868 (Weaknesses Addressed by the CERT C++ Secure Coding Standard) > 872 (CERT C++ Secure Coding Section 04 - Integers (INT)) > 681 (Incorrect Conversion between Numeric Types)
When converting from one data type to another, such as long to integer, data can be omitted or translated in a way that produces unexpected values. If the resulting values are used in a sensitive context, then dangerous behaviors may occur.
*CategoryCategoryInteger Coercion Error - (192)
868 (Weaknesses Addressed by the CERT C++ Secure Coding Standard) > 872 (CERT C++ Secure Coding Section 04 - Integers (INT)) > 192 (Integer Coercion Error)
Integer coercion refers to a set of flaws pertaining to the type casting, extension, or truncation of primitive data types.
*Weakness BaseWeakness BaseInteger Overflow or Wraparound - (190)
868 (Weaknesses Addressed by the CERT C++ Secure Coding Standard) > 872 (CERT C++ Secure Coding Section 04 - Integers (INT)) > 190 (Integer Overflow or Wraparound)
The software performs a calculation that can produce an integer overflow or wraparound, when the logic assumes that the resulting value will always be larger than the original value. This can introduce other weaknesses when the calculation is used for resource management or execution control.
*Weakness BaseWeakness BaseNumeric Truncation Error - (197)
868 (Weaknesses Addressed by the CERT C++ Secure Coding Standard) > 872 (CERT C++ Secure Coding Section 04 - Integers (INT)) > 197 (Numeric Truncation Error)
Truncation errors occur when a primitive is cast to a primitive of a smaller size and data is lost in the conversion.
*Weakness BaseWeakness BaseReturn of Pointer Value Outside of Expected Range - (466)
868 (Weaknesses Addressed by the CERT C++ Secure Coding Standard) > 872 (CERT C++ Secure Coding Section 04 - Integers (INT)) > 466 (Return of Pointer Value Outside of Expected Range)
A function can return a pointer to memory that is outside of the buffer that the pointer is expected to reference.
*Weakness BaseWeakness BaseUnchecked Input for Loop Condition - (606)
868 (Weaknesses Addressed by the CERT C++ Secure Coding Standard) > 872 (CERT C++ Secure Coding Section 04 - Integers (INT)) > 606 (Unchecked Input for Loop Condition)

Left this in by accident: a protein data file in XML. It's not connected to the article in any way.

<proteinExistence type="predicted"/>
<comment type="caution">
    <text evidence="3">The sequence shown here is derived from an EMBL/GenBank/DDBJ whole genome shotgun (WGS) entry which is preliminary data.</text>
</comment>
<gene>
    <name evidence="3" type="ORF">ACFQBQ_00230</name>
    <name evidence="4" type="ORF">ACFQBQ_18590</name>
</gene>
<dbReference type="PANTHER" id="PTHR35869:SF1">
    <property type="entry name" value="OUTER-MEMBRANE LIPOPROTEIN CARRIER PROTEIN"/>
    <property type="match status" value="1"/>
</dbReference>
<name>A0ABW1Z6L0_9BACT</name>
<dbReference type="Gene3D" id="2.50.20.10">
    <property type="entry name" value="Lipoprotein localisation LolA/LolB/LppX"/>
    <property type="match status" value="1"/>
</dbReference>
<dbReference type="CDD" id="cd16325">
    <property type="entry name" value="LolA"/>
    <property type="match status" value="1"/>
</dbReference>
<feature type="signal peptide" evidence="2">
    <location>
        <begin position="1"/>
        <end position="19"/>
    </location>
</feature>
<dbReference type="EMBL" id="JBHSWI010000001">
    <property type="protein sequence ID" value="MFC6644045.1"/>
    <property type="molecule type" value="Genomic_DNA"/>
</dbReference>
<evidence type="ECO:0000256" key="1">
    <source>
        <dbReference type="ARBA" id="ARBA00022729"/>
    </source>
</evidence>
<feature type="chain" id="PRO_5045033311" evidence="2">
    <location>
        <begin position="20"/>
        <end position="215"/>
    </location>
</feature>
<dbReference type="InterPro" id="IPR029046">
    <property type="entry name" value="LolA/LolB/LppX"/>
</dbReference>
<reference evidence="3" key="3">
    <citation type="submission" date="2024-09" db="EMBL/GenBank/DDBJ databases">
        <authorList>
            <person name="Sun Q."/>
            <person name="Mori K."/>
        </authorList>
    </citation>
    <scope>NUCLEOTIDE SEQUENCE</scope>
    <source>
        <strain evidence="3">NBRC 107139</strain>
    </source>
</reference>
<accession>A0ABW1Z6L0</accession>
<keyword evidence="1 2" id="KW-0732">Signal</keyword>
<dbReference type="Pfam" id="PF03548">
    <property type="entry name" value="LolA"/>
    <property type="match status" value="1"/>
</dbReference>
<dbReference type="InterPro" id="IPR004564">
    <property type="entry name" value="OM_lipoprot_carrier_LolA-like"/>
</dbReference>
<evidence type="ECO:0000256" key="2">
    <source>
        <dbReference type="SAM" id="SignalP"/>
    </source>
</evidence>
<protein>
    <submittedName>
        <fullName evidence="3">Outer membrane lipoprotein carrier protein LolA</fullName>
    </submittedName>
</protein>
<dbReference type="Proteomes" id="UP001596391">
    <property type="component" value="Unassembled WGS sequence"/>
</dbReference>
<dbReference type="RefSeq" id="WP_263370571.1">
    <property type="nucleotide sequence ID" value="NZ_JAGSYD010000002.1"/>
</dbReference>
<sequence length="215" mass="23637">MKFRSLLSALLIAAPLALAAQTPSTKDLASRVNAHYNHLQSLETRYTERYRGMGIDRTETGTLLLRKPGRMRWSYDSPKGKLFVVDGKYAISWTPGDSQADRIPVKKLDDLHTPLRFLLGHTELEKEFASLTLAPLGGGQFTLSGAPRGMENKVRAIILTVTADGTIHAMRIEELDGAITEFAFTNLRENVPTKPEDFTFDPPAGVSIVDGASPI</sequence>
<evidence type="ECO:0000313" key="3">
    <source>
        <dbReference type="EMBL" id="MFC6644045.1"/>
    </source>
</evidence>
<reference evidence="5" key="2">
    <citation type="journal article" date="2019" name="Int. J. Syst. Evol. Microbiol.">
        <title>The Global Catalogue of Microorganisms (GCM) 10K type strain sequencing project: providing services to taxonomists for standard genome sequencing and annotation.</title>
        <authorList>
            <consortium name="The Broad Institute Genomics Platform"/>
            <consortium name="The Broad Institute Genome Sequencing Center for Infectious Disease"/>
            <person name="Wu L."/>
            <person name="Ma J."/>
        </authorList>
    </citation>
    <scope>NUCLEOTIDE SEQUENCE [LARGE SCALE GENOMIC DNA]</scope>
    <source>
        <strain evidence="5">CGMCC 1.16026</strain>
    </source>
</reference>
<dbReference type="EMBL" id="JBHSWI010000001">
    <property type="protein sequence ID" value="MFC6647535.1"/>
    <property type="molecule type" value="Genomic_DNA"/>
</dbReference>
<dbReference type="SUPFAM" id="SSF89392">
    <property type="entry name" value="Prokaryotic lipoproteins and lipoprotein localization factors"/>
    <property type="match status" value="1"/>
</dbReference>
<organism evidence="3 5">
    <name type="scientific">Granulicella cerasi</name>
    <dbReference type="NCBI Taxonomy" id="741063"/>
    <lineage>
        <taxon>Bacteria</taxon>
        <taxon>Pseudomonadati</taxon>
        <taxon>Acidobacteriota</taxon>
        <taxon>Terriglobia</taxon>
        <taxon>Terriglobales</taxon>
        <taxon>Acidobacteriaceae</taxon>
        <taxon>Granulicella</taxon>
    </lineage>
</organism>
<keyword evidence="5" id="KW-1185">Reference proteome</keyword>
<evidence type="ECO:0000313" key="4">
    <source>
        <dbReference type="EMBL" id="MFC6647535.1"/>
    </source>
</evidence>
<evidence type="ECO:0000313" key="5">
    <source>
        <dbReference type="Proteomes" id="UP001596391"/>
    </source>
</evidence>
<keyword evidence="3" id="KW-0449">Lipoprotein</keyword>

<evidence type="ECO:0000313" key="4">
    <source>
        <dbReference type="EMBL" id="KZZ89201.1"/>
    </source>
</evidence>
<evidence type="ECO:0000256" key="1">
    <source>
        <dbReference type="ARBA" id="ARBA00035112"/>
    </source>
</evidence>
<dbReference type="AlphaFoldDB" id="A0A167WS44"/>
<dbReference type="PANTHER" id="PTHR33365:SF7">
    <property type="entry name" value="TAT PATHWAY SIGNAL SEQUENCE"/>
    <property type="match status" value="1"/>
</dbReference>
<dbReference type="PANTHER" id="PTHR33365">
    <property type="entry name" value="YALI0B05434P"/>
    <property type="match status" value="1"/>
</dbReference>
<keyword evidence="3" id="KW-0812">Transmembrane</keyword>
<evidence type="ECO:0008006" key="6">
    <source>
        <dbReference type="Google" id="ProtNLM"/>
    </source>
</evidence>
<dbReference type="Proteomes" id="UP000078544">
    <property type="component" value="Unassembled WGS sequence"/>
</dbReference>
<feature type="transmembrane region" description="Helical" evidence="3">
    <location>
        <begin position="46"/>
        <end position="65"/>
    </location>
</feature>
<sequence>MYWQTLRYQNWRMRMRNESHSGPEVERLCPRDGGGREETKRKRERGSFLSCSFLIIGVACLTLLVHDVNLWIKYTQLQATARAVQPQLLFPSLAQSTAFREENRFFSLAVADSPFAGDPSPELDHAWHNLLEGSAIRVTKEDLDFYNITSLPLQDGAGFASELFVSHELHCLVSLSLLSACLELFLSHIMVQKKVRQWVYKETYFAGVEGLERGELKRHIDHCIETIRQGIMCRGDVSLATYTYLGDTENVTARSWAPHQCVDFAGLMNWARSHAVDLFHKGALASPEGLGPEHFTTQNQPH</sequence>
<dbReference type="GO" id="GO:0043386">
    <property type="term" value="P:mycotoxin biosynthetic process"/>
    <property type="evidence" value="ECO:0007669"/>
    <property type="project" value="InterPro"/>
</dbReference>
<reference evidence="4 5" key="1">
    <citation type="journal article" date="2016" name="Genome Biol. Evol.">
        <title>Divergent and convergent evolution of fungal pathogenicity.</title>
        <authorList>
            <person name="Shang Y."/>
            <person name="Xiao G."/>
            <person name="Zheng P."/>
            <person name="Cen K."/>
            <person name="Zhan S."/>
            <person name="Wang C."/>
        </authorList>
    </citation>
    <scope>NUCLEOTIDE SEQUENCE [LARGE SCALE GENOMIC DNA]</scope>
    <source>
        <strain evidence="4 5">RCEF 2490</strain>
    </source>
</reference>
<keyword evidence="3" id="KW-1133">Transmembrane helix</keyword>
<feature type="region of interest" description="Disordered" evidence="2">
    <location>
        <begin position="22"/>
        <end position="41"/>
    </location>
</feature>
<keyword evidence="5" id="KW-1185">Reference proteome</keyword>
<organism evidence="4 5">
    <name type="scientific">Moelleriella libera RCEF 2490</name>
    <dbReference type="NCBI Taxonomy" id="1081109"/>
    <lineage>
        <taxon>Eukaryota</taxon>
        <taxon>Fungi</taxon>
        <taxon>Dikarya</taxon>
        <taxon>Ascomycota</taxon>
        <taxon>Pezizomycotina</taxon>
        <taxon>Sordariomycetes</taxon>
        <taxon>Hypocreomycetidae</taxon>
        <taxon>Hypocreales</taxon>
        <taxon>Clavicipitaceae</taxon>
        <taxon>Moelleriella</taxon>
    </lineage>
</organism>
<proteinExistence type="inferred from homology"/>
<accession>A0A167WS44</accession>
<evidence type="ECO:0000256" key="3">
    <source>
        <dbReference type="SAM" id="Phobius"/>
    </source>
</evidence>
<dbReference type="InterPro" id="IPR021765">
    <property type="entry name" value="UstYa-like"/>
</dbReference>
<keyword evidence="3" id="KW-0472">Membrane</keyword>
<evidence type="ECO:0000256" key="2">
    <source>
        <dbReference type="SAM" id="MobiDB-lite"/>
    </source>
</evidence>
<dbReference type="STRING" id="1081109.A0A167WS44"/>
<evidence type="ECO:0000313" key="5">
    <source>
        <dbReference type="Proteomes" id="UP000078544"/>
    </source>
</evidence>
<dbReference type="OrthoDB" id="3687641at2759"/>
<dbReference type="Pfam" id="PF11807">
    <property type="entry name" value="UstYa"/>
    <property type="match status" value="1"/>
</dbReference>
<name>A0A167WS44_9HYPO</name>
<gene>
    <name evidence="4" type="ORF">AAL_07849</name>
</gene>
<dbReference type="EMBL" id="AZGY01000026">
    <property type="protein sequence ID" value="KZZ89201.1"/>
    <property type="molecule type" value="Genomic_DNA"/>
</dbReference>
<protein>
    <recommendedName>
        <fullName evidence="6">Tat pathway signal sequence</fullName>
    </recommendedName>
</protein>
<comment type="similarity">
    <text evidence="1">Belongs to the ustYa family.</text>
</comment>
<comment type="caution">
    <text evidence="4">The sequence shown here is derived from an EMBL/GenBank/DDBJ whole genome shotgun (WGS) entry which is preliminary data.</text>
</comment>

The product does not properly check inputs that are used for loop conditions, potentially leading to a denial of service because of excessive looping.
*Weakness ClassWeakness ClassImproper Input Validation - (20)
868 (Weaknesses Addressed by the CERT C++ Secure Coding Standard) > 872 (CERT C++ Secure Coding Section 04 - Integers (INT)) > 20 (Improper Input Validation)
The product does not validate or incorrectly validates input that can affect the control flow or data flow of a program.
*Weakness BaseWeakness BaseImproper Validation of Array Index - (129)
868 (Weaknesses Addressed by the CERT C++ Secure Coding Standard) > 872 (CERT C++ Secure Coding Section 04 - Integers (INT)) > 129 (Improper Validation of Array Index)
The product uses untrusted input when calculating or using an array index, but the product does not validate or incorrectly validates the index to ensure the index references a valid position within the array. out-of-bounds array indexindex-out-of-rangearray index underflow
*Weakness BaseWeakness BaseUse of Potentially Dangerous Function - (676)
868 (Weaknesses Addressed by the CERT C++ Secure Coding Standard) > 872 (CERT C++ Secure Coding Section 04 - Integers (INT)) > 676 (Use of Potentially Dangerous Function)
The program invokes a potentially dangerous function that could introduce a vulnerability if it is used incorrectly, but the function can also be used safely.
+CategoryCategoryCERT C++ Secure Coding Section 05 - Floating Point Arithmetic (FLP) - (873)
868 (Weaknesses Addressed by the CERT C++ Secure Coding Standard) > 873 (CERT C++ Secure Coding Section 05 - Floating Point Arithmetic (FLP))
Weaknesses in this category are related to rules in the Floating Point Arithmetic (FLP) section of the CERT C++ Secure Coding Standard. Since not all rules map to specific weaknesses, this category may be incomplete.
*Weakness BaseWeakness BaseDivide By Zero - (369)
868 (Weaknesses Addressed by the CERT C++ Secure Coding Standard) > 873 (CERT C++ Secure Coding Section 05 - Floating Point Arithmetic (FLP)) > 369 (Divide By Zero)
The product divides a value by zero.
*Weakness VariantWeakness VariantFunction Call With Incorrect Argument Type - (686)
868 (Weaknesses Addressed by the CERT C++ Secure Coding Standard) > 873 (CERT C++ Secure Coding Section 05 - Floating Point Arithmetic (FLP)) > 686 (Function Call With Incorrect Argument Type)
The software calls a function, procedure, or routine, but the caller specifies an argument that is the wrong data type, which may lead to resultant weaknesses.
*Weakness ClassWeakness ClassIncorrect Calculation - (682)
868 (Weaknesses Addressed by the CERT C++ Secure Coding Standard) > 873 (CERT C++ Secure Coding Section 05 - Floating Point Arithmetic (FLP)) > 682 (Incorrect Calculation)
The software performs a calculation that generates incorrect or unintended results that are later used in security-critical decisions or resource management.
*Weakness BaseWeakness BaseIncorrect Conversion between Numeric Types - (681)
868 (Weaknesses Addressed by the CERT C++ Secure Coding Standard) > 873 (CERT C++ Secure Coding Section 05 - Floating Point Arithmetic (FLP)) > 681 (Incorrect Conversion between Numeric Types)
When converting from one data type to another, such as long to integer, data can be omitted or translated in a way that produces unexpected values. If the resulting values are used in a sensitive context, then dangerous behaviors may occur.